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burden." and that's really important to measure and easy to measure. but here is the question i would ask all of you. what is the cost in terms of liberty? that is a lot harder to talk about because that is qualitative. it is not quantitative. you need to make judgments. ultimately, one of the things that makes america great is freedom, liberty. should not be regulated unless there is a real need for that regulation. [applause] >> thank you. i think it is so important that we start talking about deregulation in the context of liberty. let's offer freedom to the people to do as they believe is right unless there is a real reason not to do that. >> here, here. i am so glad you are in that job. let's talk for a minute about deregulation. i know that the president has
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asked you to look at how to lower the cost of health care. >> i know you have some innovative ideas. can you share that? sen. acosta: i am very excited about a proposal reported and we ask the public to comment and we welcome comments from all individuals and this is what this proposal is about. under obamacare, a different standard applies to what is called the large group market, the corporations, than to small businesses and sole proprietors. small businesses have a greater regulatory burden. now, when i looked at this, i asked, why would we put more of a burden on the small business than on the big corporation but that is what congress did. this is a problem because there are 11 million americans and
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their families working for small businesses or for themselves that do not get health care from their employer. they do not have that option. what this proposal would do is it would create what is called a small business health plan or an association health plan. by the way, someone who is working for themselves from home, running an etsy, ebay marketplace, would qualify for this proposal. [applause] >> wow. sen. acosta: sole proprietors, it would say they have the freedom to band together to create a large association and that large association can access the market just like a big corporation. this is about leveling the playing field. why should small businesses have greater regulation than the large corporations?
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it is transformative. those 11 million folks, they are in essence forced to not have health care or look to the individual market or the exchanges. that is expensive. more access, more choice, for more people at a more affordable rate. that is what that is about. [applause] >> wow. as the mom of a small businesswoman, thank you, thank you, thank you. one of the things of the president said was one of his top priorities was bringing jobs back to america. and the folks out there and the folks watching at home want to know, what is your part of that and what are you doing to bring those jobs back home? sen. acosta: we are working incredibly hard to bring those jobs to america and to engage in job creation.
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a few facts. 2.6 million net jobs since the election. 2.6 million more americans are working. [applause] and you know, i've heard it said, this is not about president trump. this is just a continuation of what was happening. you know the areas that have grown the most? manufacturing and construction. this is all about what president trump is doing to energize our economy and to create jobs. and something that we are doing at the department of labor is we are working to provide workforce education. because as these jobs are created, job creators want to hire more americans, but some americans are not getting the skills they need from our education system, so we need to hold higher education accountable. we need to say are you , graduating the students, are you graduating them with the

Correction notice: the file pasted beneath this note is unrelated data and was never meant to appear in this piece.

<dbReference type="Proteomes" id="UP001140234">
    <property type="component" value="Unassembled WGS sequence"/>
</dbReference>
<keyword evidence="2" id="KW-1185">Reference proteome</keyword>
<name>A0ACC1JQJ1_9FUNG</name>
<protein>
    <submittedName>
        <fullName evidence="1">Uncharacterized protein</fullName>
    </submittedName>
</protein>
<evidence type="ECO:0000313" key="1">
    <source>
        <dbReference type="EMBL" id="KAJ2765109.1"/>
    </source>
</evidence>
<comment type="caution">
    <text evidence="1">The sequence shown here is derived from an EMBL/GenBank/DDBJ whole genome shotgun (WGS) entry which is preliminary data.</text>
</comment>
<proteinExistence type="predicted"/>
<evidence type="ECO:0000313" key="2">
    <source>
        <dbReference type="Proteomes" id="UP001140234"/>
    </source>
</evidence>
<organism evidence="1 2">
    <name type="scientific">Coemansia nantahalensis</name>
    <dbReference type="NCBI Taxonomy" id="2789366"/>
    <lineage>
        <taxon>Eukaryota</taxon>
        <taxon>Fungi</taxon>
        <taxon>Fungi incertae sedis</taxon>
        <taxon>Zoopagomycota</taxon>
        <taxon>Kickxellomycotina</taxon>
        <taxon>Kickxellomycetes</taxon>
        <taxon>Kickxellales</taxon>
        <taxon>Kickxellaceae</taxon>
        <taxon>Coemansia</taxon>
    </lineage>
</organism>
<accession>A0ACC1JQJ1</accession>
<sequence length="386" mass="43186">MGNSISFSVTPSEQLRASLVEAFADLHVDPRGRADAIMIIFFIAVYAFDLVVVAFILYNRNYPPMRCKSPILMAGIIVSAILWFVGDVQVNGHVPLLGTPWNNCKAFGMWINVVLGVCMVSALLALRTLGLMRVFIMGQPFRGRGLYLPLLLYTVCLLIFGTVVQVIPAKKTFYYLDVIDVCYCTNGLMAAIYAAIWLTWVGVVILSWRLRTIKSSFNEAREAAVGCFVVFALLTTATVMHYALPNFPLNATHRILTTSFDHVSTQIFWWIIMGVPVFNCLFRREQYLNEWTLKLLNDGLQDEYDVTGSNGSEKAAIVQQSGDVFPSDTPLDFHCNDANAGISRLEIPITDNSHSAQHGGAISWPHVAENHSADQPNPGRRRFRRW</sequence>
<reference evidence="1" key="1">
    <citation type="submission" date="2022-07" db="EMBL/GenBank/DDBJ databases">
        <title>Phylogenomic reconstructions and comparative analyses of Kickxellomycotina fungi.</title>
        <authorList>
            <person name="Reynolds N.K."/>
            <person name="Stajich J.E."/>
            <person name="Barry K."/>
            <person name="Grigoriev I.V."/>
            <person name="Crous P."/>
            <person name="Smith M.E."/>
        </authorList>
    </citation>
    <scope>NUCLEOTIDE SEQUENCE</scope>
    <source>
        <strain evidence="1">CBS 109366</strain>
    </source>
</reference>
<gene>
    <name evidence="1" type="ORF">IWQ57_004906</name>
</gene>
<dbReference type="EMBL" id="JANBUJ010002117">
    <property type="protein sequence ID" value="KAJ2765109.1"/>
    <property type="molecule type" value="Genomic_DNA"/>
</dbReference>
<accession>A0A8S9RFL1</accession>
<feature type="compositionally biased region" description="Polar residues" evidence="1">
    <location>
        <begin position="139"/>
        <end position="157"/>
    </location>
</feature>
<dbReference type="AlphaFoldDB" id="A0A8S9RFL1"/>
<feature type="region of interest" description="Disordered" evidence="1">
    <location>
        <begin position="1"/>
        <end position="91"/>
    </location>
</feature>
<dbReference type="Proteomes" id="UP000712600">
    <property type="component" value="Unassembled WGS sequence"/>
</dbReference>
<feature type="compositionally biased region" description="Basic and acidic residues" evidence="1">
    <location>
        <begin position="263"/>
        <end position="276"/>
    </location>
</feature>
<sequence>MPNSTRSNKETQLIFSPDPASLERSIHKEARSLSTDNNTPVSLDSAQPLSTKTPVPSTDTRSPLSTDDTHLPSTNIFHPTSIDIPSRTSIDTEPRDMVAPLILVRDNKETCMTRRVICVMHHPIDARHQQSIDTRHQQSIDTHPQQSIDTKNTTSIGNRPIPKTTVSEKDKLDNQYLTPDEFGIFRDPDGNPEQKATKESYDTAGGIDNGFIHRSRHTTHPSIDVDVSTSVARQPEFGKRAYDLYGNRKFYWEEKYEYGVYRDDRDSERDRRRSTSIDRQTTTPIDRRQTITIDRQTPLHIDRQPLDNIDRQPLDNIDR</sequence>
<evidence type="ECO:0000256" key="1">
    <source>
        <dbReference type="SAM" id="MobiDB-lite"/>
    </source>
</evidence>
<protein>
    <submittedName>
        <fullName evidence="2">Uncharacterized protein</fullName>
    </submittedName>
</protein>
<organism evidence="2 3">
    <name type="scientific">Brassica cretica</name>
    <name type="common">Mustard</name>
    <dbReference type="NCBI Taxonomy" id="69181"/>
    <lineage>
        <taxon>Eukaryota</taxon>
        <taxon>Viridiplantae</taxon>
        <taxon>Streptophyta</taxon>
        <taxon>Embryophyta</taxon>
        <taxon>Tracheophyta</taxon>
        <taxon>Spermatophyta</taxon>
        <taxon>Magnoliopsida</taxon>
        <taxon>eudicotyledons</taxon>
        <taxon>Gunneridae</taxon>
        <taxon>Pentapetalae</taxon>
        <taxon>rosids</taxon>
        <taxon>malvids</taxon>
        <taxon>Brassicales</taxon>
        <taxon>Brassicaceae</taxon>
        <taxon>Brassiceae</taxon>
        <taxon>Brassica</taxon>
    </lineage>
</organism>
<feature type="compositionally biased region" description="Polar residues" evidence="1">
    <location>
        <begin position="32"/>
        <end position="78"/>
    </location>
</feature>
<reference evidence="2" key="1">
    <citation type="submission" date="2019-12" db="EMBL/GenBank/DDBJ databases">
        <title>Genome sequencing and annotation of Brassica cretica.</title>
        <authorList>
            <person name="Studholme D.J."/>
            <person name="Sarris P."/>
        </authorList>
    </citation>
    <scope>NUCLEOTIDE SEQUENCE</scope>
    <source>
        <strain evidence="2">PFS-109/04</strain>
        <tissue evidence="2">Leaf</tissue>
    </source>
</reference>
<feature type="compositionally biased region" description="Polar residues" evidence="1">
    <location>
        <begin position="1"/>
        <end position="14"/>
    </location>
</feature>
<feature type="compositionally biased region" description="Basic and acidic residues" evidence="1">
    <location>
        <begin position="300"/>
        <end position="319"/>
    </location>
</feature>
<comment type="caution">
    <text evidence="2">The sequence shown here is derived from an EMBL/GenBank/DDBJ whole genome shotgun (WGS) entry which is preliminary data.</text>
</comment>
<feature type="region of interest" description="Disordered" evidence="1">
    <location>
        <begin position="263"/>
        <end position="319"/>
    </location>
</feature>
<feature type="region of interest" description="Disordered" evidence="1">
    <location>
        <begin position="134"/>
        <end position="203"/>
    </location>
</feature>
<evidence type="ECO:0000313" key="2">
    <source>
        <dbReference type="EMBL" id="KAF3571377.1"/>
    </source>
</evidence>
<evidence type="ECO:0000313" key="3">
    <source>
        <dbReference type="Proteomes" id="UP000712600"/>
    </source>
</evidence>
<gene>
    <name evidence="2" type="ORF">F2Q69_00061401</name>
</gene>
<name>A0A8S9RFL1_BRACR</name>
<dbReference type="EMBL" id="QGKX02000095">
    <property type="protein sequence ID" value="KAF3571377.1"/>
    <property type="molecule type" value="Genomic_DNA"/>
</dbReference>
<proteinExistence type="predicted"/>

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right jobs in the right skills? and do those skills lead to family-sustaining jobs? we also need to say, look, there are a lot of options out there. allow individuals to follow their career path of choice. for some, that may be college graduation. for others it may be a , certificate. is it a family-sustaining job? the standard. >> excellent. [applause] >> well, in my preparation for our time together this afternoon, i learned a new term . it was called the "gig" economy. can you explain what a "gig" is? explain what you up the labor department are doing to respond to this new thing?
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sen. acosta: if you are a musician, you take on a gig. right? but here is what i like to call it. but i like to call it the entrepreneurial enconomy because we have so many americans out there that have used technology to start their small businesses that have been empowered to do what they want and to design their own working environment. from the uber driver to that man or woman that runs an ebay marketplace from their home, store, these are entrepreneurs, and they are what make america great. >> here, here. sen. acosta: and here is the issue. we have not changed our labor laws in decades. and so, these are the individuals that do not have access to health care because health care does not think about them. these are the individuals that , you know, do not easily fall within the employer/employee structure. and so one of the reasons i am